But, more millennial womanist thinkers, and not necessarily Christian, claims, such as “I met God, she’s Black” are also finding resonance among many young Black, feminist, and/or queer activists. For these folks, God becomes incarnate in ways that fundamentally disrupt white supremacist heteropatriarchal normative assumptions about the divine and the social order. For many of these young people, it may be “time we got rid of Him,” but that does not mean they have jettisoned “God” altogether, but met her afresh in the presence of Black women.

This may be in the presence of Black women clergy who have been on the frontlines of protest or in the presence of essential workers, healers, therapists, social workers, conjurers, educators, and other “ministers” who have borne witness to God in such a way that has made us “larger, freer, and more loving.”

The murder of Breonna Taylor has prompted national attention on the violence against Black women. However, historically, Black women have been marginalized and left out of the discourse concerning recognizing their bodies, identity, and presence when it comes to violence and their lived experiences. Malcolm X once said, “The most disrespected person in America is the Black woman.” Why do you think this occurs, and what can we do to bring to light why this happens to Black women so often?

Dr. Brittany Cooper recently discussed this in Time Magazine. She called attention to the ways that Black women, as frequent victims of state violence, are rarely acknowledged in the same ways as their Black male counterparts. She called particular attention to the ways Breonna Taylor’s murder was, at least initially, overshadowed by the murder of George Floyd.

Yet, here in Louisville, Breonna Taylor has been at the center of the protests. I have appreciated the ways that the murder of this young Black woman—an EMT and essential worker—during a global pandemic, has galvanized our community to “show up for her” and to demand systemic change. Much of this has been the result of the leadership of Black women community organizers and activists in Louisville who have been on the frontlines in the streets. Nevertheless, our outcry for Breonna is a rare instance when compared to the disproportionate attention given to Black males.

In the midst of these protests, I’ve also been reading a lot in order to ensure that I too, as a Black male, do better on this front. To sharpen my analysis, I spent time reading Charlene Carruthers,’ Unapologetic: A Black, Queer, Feminist, Mandate for Radical Movements. Carruthers’ point that abolitionist work must be simultaneous with the dismantling of patriarchal violence, as they are two sides of the same coin, is well taken.

I’ve also gone back to revisit Angela Davis,’ Freedom Is A Constant Struggle: Ferguson, Palestine, and the Foundations of a Movement—especially the chapter, “Feminism and Abolition: Theories and Practices for the Twenty-First Century.”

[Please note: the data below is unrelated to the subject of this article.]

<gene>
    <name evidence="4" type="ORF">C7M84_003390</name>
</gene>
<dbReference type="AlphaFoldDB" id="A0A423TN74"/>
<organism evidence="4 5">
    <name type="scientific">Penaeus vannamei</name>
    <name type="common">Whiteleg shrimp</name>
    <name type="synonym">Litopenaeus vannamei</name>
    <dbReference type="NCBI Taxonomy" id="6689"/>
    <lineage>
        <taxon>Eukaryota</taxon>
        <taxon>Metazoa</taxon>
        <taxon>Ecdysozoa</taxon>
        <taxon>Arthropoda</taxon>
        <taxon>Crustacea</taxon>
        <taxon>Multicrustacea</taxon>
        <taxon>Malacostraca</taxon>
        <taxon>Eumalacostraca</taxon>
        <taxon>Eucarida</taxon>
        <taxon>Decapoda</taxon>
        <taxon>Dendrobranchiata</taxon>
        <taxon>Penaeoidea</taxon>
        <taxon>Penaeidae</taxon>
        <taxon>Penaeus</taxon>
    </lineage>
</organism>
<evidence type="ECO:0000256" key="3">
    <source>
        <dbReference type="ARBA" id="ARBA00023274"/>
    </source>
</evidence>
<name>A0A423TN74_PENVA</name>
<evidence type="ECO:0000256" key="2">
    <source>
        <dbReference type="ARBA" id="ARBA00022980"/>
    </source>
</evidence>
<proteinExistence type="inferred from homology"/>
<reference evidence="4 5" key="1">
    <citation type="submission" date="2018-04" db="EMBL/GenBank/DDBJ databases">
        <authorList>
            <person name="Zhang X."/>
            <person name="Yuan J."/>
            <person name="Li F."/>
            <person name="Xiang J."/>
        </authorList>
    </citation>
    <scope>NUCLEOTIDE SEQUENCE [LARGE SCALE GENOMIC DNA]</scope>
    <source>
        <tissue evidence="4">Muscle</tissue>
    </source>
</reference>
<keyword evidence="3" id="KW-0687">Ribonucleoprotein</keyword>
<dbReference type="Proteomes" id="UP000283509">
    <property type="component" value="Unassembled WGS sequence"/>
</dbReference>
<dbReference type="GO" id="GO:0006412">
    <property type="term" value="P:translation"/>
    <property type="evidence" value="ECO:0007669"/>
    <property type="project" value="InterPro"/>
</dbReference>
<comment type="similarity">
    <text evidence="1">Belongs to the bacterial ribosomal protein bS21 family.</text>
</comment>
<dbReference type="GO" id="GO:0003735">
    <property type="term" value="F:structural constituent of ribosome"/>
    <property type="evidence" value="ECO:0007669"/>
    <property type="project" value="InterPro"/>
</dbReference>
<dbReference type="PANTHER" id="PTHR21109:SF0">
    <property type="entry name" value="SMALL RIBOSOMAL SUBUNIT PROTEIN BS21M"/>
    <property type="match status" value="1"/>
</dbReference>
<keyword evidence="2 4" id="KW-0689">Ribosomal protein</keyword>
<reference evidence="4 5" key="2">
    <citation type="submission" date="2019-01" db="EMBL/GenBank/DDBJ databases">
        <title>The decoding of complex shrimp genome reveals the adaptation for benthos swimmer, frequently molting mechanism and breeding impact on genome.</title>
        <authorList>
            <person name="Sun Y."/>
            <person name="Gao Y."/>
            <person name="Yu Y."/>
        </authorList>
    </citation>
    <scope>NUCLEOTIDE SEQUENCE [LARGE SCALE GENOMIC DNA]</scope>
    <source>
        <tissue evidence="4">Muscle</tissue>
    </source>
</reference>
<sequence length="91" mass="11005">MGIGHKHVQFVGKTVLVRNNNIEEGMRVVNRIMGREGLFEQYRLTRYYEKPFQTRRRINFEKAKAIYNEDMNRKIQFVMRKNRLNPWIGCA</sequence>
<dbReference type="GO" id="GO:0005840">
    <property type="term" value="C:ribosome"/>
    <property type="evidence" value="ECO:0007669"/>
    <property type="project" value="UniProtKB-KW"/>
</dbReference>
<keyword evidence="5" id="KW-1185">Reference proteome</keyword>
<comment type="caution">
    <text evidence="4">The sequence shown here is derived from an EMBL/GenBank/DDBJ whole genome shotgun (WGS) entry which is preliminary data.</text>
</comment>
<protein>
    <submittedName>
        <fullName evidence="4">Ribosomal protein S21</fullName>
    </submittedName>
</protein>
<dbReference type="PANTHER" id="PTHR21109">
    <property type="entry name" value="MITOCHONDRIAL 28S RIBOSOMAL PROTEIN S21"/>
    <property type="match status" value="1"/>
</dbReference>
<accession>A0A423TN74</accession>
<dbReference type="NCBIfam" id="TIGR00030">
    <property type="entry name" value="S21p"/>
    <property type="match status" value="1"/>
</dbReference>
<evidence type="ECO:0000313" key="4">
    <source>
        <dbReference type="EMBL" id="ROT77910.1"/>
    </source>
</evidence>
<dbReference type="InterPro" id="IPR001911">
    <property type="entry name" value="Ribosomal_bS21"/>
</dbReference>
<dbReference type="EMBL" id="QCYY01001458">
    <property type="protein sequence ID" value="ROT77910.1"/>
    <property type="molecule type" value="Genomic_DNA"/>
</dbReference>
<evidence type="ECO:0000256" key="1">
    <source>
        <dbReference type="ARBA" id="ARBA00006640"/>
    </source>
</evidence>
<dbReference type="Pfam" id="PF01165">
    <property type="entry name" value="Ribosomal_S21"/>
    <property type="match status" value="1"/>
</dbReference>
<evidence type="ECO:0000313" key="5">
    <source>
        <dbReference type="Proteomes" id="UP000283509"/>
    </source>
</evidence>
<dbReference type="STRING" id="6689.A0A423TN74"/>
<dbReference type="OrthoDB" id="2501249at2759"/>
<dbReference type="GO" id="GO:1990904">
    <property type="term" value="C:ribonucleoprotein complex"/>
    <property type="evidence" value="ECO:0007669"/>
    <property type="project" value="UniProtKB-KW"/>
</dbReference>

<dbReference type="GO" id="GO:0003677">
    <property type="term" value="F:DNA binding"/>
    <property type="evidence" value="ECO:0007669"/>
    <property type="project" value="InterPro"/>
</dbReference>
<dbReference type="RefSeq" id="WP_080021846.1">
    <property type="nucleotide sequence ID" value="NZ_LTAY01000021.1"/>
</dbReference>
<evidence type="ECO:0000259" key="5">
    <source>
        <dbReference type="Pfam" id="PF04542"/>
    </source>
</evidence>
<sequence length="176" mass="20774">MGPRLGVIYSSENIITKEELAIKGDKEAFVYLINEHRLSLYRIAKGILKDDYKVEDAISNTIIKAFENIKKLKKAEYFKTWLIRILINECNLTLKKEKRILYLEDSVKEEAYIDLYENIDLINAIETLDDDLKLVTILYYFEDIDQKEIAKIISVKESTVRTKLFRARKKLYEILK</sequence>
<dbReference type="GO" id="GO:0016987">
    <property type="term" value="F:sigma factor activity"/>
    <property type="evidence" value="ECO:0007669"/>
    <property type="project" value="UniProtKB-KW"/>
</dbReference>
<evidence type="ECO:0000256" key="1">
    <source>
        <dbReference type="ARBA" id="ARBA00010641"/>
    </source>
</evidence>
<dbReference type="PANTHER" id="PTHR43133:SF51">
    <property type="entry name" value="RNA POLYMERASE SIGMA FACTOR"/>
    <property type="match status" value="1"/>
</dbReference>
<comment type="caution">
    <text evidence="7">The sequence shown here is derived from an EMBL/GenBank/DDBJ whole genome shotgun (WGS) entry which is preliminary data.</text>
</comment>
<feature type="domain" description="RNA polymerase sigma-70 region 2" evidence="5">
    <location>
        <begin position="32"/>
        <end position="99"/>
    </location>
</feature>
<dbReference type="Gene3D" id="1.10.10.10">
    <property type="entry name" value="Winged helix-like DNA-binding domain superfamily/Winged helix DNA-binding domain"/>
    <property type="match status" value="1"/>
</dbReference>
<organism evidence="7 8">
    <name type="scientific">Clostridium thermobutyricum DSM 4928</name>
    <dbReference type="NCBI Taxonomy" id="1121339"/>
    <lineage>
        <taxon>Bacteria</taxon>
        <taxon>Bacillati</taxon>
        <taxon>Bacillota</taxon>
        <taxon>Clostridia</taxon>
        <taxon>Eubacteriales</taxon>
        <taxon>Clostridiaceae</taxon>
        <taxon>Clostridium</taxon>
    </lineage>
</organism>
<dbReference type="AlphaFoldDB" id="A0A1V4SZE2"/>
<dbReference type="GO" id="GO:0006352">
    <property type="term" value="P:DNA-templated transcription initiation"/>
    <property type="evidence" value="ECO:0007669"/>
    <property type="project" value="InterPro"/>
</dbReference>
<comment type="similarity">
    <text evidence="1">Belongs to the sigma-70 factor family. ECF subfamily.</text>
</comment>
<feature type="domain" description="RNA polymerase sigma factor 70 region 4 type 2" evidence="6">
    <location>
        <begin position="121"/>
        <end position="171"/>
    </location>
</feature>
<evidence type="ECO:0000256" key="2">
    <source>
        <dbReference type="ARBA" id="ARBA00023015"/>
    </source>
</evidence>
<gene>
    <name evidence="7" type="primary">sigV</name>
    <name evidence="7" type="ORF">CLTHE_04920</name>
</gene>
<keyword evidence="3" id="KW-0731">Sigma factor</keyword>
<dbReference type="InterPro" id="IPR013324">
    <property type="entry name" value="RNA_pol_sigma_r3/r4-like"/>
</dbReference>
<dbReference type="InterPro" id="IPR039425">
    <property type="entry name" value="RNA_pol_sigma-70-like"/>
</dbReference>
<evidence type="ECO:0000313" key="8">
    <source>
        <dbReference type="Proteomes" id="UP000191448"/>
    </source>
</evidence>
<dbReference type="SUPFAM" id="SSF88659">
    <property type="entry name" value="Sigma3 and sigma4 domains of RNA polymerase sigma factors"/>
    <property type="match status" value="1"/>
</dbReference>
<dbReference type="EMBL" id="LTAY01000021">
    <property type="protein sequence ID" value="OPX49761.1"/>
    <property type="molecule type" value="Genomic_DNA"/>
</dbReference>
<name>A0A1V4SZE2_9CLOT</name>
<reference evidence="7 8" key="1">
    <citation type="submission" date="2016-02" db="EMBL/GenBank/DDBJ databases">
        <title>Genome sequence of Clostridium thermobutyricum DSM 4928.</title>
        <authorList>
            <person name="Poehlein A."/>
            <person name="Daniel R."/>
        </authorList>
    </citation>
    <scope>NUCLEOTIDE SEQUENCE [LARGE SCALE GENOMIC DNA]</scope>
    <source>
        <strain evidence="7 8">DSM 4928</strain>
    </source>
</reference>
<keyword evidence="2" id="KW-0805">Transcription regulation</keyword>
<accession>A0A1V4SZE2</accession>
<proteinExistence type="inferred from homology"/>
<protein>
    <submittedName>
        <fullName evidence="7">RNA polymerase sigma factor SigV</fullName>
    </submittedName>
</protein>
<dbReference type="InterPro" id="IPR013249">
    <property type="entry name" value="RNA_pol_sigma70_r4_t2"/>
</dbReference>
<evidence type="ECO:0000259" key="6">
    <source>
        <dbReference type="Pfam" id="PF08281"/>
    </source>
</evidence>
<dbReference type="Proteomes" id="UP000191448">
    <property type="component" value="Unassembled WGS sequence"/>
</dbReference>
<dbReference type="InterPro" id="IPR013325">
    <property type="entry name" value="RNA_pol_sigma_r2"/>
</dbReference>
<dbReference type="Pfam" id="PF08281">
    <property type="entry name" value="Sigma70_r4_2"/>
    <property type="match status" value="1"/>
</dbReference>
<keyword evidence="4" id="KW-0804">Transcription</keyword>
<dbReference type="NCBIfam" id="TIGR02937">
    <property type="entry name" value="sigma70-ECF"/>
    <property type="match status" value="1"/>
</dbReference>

I’m also hoping to finally make time to read Andrea J. Ritchie's, Invisible No More: Police Violence Against Black Women and Women of Color. These books along with countless other resources have added to my perspective concerning the realities of Black women vis-à-vis state-sponsored as well as domestic and other forms of violence. I think all of us must do this work of informing ourselves on these issues, and it must translate into how we show up for Black women and girls.

Comedian Dave Chappelle recently released a stand-up special, “8:46,” commemorating the minutes by which the police officer kneeled onto the neck of George Floyd, murdering him. Many scholars often refer to comedians as preachers. There is a certain homiletical approach in the stand-up act. You are a trained homiletician; what do you make of Chappelle’s stand-up on Black death, and the marking of Black life in time?

Well, Chapelle is certainly an interesting figure. Complicated, to be sure. We must bring critique to bear upon some of Chappelle’s commentary on LGBTQ issues in his, Sticks and Stones Netflix show and some aspects of 8:46. That said, 8:46 was interesting because it constituted Chapelle’s response to his role as spokesperson for/from the Black community on the contemporary uprising. Chapelle was on to something when he suggested that in the protests, the streets are “speaking for themselves” and neither need, nor “give a f***” what celebrities or comedians have to say.

On the other hand, here in Louisville, a local comedian has been on the ground with protesters offering important commentary. Eric Kimbrough has been on the ground daily providing Facebook livestreams of the protests. We’re in the middle of a pandemic, so all of his comedy shows have been cancelled. But, he brought his humor to bear on how he showed up in the streets.

What’s fascinating is the seeming dissonance between his humor and the seriousness of the situation. At first glance, it seemed disrespectful, as if he were making light, or a mockery, of the protests. To be sure, Eric Kimbrough is a “fool,” in the endearing sense Black folks use the word. Yet, it cannot be overstated that this fool has been an active protester, ridiculing the powers that be as an alternative mode of protest. He enabled viewers to laugh to keep from crying and laugh in the midst of crying. This, perhaps, is a Blackened, and more profane, version of, homiletician, Chuck Campbell’s notion of the preacher as “holy fool.”

Years ago, a professor quipped that they wished prophetic speech wasn’t always so earnest. Why couldn’t bearing prophetic witness mean “clowning” the powers that be? I think we see that in Dave Chapelle’s 8:46. And those of us in Louisville see that in Eric Kimbrough’s livestreams.

If you could be in a room with three philosophical or theological thinkers, living or dead, discussing COVID-19 and the protests happening across the world, including the teachings of Jesus, which three would be your conversation partners? Why? And what message would you think they would have for us on how to engage and deal with this crisis using theology, Christianity, and our faith?